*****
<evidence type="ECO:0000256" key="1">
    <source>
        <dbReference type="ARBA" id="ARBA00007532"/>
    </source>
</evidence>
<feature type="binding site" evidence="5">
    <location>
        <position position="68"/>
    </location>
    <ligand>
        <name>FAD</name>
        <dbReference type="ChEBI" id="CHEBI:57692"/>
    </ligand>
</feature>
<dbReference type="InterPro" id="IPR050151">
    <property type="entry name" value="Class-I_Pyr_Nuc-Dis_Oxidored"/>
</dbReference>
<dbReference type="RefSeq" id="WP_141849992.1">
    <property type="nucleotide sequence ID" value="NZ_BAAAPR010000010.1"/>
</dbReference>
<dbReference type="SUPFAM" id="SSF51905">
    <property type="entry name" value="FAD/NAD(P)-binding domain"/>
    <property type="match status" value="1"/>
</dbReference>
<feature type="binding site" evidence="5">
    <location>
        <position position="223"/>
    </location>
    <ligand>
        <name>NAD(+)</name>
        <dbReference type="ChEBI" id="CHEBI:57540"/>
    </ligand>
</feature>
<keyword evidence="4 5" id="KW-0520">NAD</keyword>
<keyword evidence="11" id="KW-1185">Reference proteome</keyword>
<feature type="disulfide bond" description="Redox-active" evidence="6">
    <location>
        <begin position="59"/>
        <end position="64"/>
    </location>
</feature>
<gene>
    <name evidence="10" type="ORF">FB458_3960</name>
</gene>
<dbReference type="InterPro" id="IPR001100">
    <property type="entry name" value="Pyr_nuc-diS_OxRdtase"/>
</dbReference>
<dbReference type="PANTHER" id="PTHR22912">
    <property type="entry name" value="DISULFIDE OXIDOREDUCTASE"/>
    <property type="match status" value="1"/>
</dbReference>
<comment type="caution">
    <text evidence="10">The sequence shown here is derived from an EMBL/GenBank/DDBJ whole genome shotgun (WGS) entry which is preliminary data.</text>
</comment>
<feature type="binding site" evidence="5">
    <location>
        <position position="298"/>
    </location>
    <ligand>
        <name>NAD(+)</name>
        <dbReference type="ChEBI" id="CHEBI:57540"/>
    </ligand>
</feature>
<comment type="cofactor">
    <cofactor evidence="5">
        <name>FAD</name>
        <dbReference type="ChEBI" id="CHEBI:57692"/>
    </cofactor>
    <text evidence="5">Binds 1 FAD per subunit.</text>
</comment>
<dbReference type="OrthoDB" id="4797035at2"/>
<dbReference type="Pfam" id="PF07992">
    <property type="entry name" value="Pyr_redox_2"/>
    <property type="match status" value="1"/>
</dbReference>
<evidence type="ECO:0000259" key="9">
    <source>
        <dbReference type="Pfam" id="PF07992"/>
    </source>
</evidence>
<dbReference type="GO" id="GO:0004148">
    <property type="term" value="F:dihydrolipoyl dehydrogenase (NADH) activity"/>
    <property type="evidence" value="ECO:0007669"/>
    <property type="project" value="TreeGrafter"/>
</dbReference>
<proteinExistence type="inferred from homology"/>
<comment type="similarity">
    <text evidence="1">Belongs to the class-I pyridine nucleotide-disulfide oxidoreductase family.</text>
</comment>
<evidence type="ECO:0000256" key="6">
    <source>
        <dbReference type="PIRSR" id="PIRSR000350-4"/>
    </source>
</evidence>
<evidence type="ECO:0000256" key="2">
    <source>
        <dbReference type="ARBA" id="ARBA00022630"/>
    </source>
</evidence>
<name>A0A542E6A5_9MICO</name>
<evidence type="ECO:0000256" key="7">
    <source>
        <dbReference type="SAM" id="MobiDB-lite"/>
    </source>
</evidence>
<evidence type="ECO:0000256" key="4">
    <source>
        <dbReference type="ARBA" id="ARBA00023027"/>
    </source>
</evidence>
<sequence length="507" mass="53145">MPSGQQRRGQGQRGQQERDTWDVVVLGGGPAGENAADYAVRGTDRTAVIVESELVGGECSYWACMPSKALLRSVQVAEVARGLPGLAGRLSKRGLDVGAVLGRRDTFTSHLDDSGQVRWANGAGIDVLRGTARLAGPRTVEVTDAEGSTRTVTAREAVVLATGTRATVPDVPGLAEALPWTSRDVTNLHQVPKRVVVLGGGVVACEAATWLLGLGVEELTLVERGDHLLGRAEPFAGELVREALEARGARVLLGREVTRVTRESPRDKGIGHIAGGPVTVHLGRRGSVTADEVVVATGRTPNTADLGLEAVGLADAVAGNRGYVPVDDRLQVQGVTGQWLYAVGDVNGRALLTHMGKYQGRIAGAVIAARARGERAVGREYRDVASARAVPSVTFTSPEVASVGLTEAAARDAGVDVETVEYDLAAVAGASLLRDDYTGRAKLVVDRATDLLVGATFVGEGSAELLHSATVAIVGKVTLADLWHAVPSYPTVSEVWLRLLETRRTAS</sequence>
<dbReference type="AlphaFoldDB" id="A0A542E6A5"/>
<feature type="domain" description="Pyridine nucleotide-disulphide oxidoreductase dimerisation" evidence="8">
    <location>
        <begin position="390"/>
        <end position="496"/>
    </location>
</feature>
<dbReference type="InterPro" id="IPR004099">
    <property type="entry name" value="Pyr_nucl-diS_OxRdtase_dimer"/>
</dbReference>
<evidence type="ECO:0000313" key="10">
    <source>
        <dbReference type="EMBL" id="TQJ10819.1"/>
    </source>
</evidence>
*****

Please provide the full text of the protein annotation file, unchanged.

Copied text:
<evidence type="ECO:0000256" key="1">
    <source>
        <dbReference type="ARBA" id="ARBA00007532"/>
    </source>
</evidence>
<feature type="binding site" evidence="5">
    <location>
        <position position="68"/>
    </location>
    <ligand>
        <name>FAD</name>
        <dbReference type="ChEBI" id="CHEBI:57692"/>
    </ligand>
</feature>
<dbReference type="InterPro" id="IPR050151">
    <property type="entry name" value="Class-I_Pyr_Nuc-Dis_Oxidored"/>
</dbReference>
<dbReference type="RefSeq" id="WP_141849992.1">
    <property type="nucleotide sequence ID" value="NZ_BAAAPR010000010.1"/>
</dbReference>
<dbReference type="SUPFAM" id="SSF51905">
    <property type="entry name" value="FAD/NAD(P)-binding domain"/>
    <property type="match status" value="1"/>
</dbReference>
<feature type="binding site" evidence="5">
    <location>
        <position position="223"/>
    </location>
    <ligand>
        <name>NAD(+)</name>
        <dbReference type="ChEBI" id="CHEBI:57540"/>
    </ligand>
</feature>
<keyword evidence="4 5" id="KW-0520">NAD</keyword>
<keyword evidence="11" id="KW-1185">Reference proteome</keyword>
<feature type="disulfide bond" description="Redox-active" evidence="6">
    <location>
        <begin position="59"/>
        <end position="64"/>
    </location>
</feature>
<gene>
    <name evidence="10" type="ORF">FB458_3960</name>
</gene>
<dbReference type="InterPro" id="IPR001100">
    <property type="entry name" value="Pyr_nuc-diS_OxRdtase"/>
</dbReference>
<dbReference type="PANTHER" id="PTHR22912">
    <property type="entry name" value="DISULFIDE OXIDOREDUCTASE"/>
    <property type="match status" value="1"/>
</dbReference>
<comment type="caution">
    <text evidence="10">The sequence shown here is derived from an EMBL/GenBank/DDBJ whole genome shotgun (WGS) entry which is preliminary data.</text>
</comment>
<feature type="binding site" evidence="5">
    <location>
        <position position="298"/>
    </location>
    <ligand>
        <name>NAD(+)</name>
        <dbReference type="ChEBI" id="CHEBI:57540"/>
    </ligand>
</feature>
<comment type="cofactor">
    <cofactor evidence="5">
        <name>FAD</name>
        <dbReference type="ChEBI" id="CHEBI:57692"/>
    </cofactor>
    <text evidence="5">Binds 1 FAD per subunit.</text>
</comment>
<dbReference type="OrthoDB" id="4797035at2"/>
<dbReference type="Pfam" id="PF07992">
    <property type="entry name" value="Pyr_redox_2"/>
    <property type="match status" value="1"/>
</dbReference>
<evidence type="ECO:0000259" key="9">
    <source>
        <dbReference type="Pfam" id="PF07992"/>
    </source>
</evidence>
<dbReference type="GO" id="GO:0004148">
    <property type="term" value="F:dihydrolipoyl dehydrogenase (NADH) activity"/>
    <property type="evidence" value="ECO:0007669"/>
    <property type="project" value="TreeGrafter"/>
</dbReference>
<proteinExistence type="inferred from homology"/>
<comment type="similarity">
    <text evidence="1">Belongs to the class-I pyridine nucleotide-disulfide oxidoreductase family.</text>
</comment>
<evidence type="ECO:0000256" key="6">
    <source>
        <dbReference type="PIRSR" id="PIRSR000350-4"/>
    </source>
</evidence>
<evidence type="ECO:0000256" key="2">
    <source>
        <dbReference type="ARBA" id="ARBA00022630"/>
    </source>
</evidence>
<name>A0A542E6A5_9MICO</name>
<evidence type="ECO:0000256" key="7">
    <source>
        <dbReference type="SAM" id="MobiDB-lite"/>
    </source>
</evidence>
<evidence type="ECO:0000256" key="4">
    <source>
        <dbReference type="ARBA" id="ARBA00023027"/>
    </source>
</evidence>
<sequence length="507" mass="53145">MPSGQQRRGQGQRGQQERDTWDVVVLGGGPAGENAADYAVRGTDRTAVIVESELVGGECSYWACMPSKALLRSVQVAEVARGLPGLAGRLSKRGLDVGAVLGRRDTFTSHLDDSGQVRWANGAGIDVLRGTARLAGPRTVEVTDAEGSTRTVTAREAVVLATGTRATVPDVPGLAEALPWTSRDVTNLHQVPKRVVVLGGGVVACEAATWLLGLGVEELTLVERGDHLLGRAEPFAGELVREALEARGARVLLGREVTRVTRESPRDKGIGHIAGGPVTVHLGRRGSVTADEVVVATGRTPNTADLGLEAVGLADAVAGNRGYVPVDDRLQVQGVTGQWLYAVGDVNGRALLTHMGKYQGRIAGAVIAARARGERAVGREYRDVASARAVPSVTFTSPEVASVGLTEAAARDAGVDVETVEYDLAAVAGASLLRDDYTGRAKLVVDRATDLLVGATFVGEGSAELLHSATVAIVGKVTLADLWHAVPSYPTVSEVWLRLLETRRTAS</sequence>
<dbReference type="AlphaFoldDB" id="A0A542E6A5"/>
<feature type="domain" description="Pyridine nucleotide-disulphide oxidoreductase dimerisation" evidence="8">
    <location>
        <begin position="390"/>
        <end position="496"/>
    </location>
</feature>
<dbReference type="InterPro" id="IPR004099">
    <property type="entry name" value="Pyr_nucl-diS_OxRdtase_dimer"/>
</dbReference>
<evidence type="ECO:0000313" key="10">
    <source>
        <dbReference type="EMBL" id="TQJ10819.1"/>
    </source>
</evidence>